> "In a single-variable for expression, the variable is called
> the range variable, the value of the expression that follows
> the in keyword is called the binding sequence, and the
> expression that follows the return keyword is called the
> return expression. The result of the for expression is
> obtained by evaluating the return expression once for each
> item in the binding sequence, with the range variable bound
> to that item. "
> So the key sentence is:
> "The result of the for expression is obtained by evaluating
> the return expression once for each item in the binding
> sequence, with the range variable bound to that item."
> which for me says the "range variable" ($x) is just a pointer
> to the item in the "binding sequence" (/foolist/foo) so the
> return expression does know about the size of the binding
> sequence and therefore the item's position() within it.
> ...but it's easy to understand both perspectives here.
$x isn't a pointer to anything, it is an expression whose value is a single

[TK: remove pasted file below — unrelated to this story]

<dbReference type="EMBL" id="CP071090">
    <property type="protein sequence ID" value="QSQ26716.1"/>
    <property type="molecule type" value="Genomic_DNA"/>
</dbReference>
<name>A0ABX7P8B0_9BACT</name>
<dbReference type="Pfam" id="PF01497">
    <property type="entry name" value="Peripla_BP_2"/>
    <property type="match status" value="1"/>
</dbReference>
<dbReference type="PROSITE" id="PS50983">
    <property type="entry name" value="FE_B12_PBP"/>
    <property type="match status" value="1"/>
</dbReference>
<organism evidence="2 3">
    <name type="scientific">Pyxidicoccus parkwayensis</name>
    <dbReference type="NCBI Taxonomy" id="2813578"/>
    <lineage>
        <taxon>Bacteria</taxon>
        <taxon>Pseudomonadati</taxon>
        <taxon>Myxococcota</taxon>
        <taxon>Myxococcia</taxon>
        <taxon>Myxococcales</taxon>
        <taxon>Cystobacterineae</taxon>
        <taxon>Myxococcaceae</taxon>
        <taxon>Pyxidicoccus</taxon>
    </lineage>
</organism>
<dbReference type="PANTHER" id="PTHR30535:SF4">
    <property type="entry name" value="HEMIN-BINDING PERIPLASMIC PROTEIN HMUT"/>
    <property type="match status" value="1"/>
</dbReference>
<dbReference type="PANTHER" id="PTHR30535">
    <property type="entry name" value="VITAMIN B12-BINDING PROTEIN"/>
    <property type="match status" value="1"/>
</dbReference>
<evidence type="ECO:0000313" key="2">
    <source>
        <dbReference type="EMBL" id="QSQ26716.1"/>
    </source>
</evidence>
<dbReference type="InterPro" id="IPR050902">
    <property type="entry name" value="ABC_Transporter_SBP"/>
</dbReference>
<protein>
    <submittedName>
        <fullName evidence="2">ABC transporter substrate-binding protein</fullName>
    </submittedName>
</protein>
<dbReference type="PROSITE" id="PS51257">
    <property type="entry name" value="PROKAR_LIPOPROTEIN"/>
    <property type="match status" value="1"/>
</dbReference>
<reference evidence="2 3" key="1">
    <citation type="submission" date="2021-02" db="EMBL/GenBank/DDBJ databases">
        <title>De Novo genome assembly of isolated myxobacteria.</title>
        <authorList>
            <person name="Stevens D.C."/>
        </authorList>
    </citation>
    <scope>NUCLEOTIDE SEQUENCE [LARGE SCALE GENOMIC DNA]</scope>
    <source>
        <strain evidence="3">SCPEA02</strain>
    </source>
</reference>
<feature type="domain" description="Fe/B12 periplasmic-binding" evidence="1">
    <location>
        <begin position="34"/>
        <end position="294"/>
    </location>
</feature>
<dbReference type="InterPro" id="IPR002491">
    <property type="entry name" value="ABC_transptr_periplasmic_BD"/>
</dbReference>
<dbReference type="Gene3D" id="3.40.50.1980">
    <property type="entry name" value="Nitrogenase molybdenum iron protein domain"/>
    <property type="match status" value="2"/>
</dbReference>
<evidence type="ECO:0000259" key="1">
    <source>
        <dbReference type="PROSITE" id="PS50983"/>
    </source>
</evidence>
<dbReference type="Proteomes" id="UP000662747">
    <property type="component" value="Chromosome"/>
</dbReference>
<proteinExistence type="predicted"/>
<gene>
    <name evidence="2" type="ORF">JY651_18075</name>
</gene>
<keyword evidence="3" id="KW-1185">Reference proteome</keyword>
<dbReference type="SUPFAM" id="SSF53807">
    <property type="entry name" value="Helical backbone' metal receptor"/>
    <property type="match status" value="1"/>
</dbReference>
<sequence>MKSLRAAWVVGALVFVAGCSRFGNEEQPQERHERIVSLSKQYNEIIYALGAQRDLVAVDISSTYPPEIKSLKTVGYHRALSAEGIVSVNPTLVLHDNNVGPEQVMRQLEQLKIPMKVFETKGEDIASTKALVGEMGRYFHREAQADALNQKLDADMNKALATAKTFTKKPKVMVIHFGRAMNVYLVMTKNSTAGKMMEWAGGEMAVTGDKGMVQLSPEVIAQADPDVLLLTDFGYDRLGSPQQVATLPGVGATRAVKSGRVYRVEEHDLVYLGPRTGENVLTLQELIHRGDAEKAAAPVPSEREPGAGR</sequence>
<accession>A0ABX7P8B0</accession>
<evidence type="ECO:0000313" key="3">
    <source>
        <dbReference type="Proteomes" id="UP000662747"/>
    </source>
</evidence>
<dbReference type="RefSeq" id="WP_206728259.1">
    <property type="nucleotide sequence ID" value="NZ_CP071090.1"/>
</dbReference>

item. It's not the meaning of a for expression that matters here, it's the
meaning of $x/position().
3.2 Path Expressions says: "Each operation E1/E2 is evaluated as follows:
Expression E1 is evaluated, and ... Each node resulting from the evaluation
of E1 then serves in turn to provide an inner focus for an evaluation of E2,
as described in 2.1.2 Dynamic Context.
2.1.2 Dynamic context says: When an expression E1/E2 or E1[E2] is evaluated,
the context position in the inner focus for an evaluation of E2 is the
position of the context item in the sequence obtained by evaluating E1.
Since E1 is a singleton (that is, count($x) is 1), the context position
while evaluating E2 can only be 1.
Note that E1/E2 behaves exactly the same as E1[E2], a construct where it is
much more likely that E2 will depend on position(). If you wrote
for $x in /foolist/foo return $x
then you would get all four foo elements back, which is again because
position() within E2 is always 1 when E1 is a singleton.